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Are Your Friends Making You Fat?

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  • In 2005 I went on my first ever diet, the Atkins diet. At the time I weighed around 210lbs. I lost over 70lbs.

    I worked out 6-7 days a week, I was feeling really good about myself, and very adventurous. That summer I met a girl and we became friends. She was morbidly obese, but I never pressured her to lose weight. I then, and now, feel that, that is a decision for the individual to make.

    But she asked me to give her tips on how to lose weight, so I told her what worked for me. She asked me to workout with her, so I did.

    But very soon after (I'm talking one workout session later) she had a huge fight with her mom and didn't feel up to workout out and could I just hang out and chat with her? The next day it was, I'm not feeling well, could we just hang out? The next it was, I'm going out to eat with friends, why don't you come along? Etc.

    Anytime I'd go workout alone she'd get mad at me for "ditching" her. But if I tried to get her to come along, she would have some kind of crisis or injury/illness.

    She would insist that we go out to eat regularly, insisting on greasy, unhealthy places. If I didn't agree she'd get mad at me and cry or yell at me.

    She started sending me emails calling off our friendship because I was so "mean to her". When I'd ask her what I'd done, she would say that I was, "just so mean all the time", but wouldn't give me an example.

    At one point she decided she wanted to introduce me to some of her other friends. So she invited me to a friend's birthday party. As we walked up to the door, she turned to me and said, "Oh by the way, I've kinda already told everyone about you, and they really don't like you. So try to be nice."

    I had to spend the entire evening around strangers I felt hated me.

    That's when I started realizing this was a toxic friendship. I started trying to pull away from her, and she just became more clingy; inviting one of her closest friends to help gang up on me and manipulate me. If I tried to pull away they would berate me for being so mean and selfish.

    By the time I was able to end the friendship and get away from her, my routine was wrecked, I'd started gaining weight again, I hated myself again, and I gave up one working out.

    That was the worst case I had to deal with. But I do deal with "Food Bullies" regularly. The co-worker who brings in home made cookies/cakes/breads and, "Come one try one! Here I saved you a big piece!"

    The family who celebrate by taking me out to a restaurant that's delicious, but not healthy.

    The roommate who brings home a jumbo bag of my favorite candy and pours it into a bowl on the coffee table.

    It is possible to resist, but it's very, very difficult. So I agree with the article. Friends and family (even those that aren't overweight) can derail your fitness plans if you aren't very, very strong and very, very careful.
  • One of my work pals told me I motivated her to eat well, as I eat well. That was nice to hear. She motivated me to exercise!
  • I agree with the article. I have dear family members who enjoy eating burgers, fries, etc., with no thought of health consequences; and yes, they do have health issues.
    I love them, and have in the past joined in on the "fun."
    So the more time I spend with them ...... let's just say, there will be no conversion.
    I just have to remain committed to my goals! Still love them to pieces! Ultimately, we all get to lead the life we chose.
  • I have friends who are thin, friends who are overweight and friends between the two. I have family in the same fashion. While I understand the premise that social norms influence a person's perception on health, weight and fitness, stating that "your friends make you fat" is an over-generalization. It reminds of the bait and click titles that many news blogs and such have taken to using, to pull people into their articles. The other piece, it involves just over 12,000 people - what were the demographics, the ages, the general health of the participants (etc). What part of the world did they pull from? What is the overall society norm for weight, health and fitness in that area where they studied? Was it rural or urban, affluent or poor? All this does play into the research too. Personally my social and family group are supportive and understanding, as the majority of my weight is from health issues.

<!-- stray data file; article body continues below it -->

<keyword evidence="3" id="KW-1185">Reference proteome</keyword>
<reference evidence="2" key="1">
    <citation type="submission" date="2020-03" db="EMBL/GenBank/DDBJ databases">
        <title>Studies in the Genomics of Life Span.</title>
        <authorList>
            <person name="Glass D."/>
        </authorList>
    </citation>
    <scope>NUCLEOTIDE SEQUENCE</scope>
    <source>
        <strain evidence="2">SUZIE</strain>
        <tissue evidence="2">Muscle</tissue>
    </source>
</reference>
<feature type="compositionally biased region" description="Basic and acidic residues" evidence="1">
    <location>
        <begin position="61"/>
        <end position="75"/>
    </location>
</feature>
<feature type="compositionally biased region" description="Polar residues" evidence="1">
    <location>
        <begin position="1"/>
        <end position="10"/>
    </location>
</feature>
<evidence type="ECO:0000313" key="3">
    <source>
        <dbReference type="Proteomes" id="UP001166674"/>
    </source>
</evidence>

• YOU make you fat. Until you accept that, you'll stay fat.
  • When I saw the title, I had to read the article because it alone had me riled up! As I was reading, I instantly began considering the role social obesity has played in my life...or has it? Speaking from my experience alone, I know I never actually chose to be morbidly obese, unfit, unhealthy, exhausted...yet I lived all of that when 50+ additional pounds were packed on my 5'2" body. There is a reason that each of my sisters struggles with obesity right along with me. My parents love all of us unconditionally...yet we are of an era when nutrition, health, lifestyle were not in the equation or even considered. They were lucky to put food on the table, and food was love and part of all happy times and celebrations. Still, as I left home I was fit and healthy...until I packed on pounds with each of my three pregnancies and NEVER lost them. No one ever shoved a fork in my mouth and told me to eat, so I chose to live what I knew and helped me feel happy and find comfort, F-O-O-D! Fast forward to today, I try to lead by example and help my family understand basic nutrition and ways to tweak lifestyle to improve their fitness. My hope is that my beautiful granddaughters will at least understand and feel empowered with their knowledge, for as a Mom I too failed in this regard. Family dinners and celebrations are vastly different these days, there is still as much love and fun, yet dang...broccoli can become a YuM without a cheese sauce, and we all are trying new fruits and veggies. Let me end in saying, I point my finger at No One. (When we point, three point right back at us, ask my Mom!) Each and every day I try and make the best choices for ME, and I hope a long the way I send out a few Sparks that help others in their quest for wellness.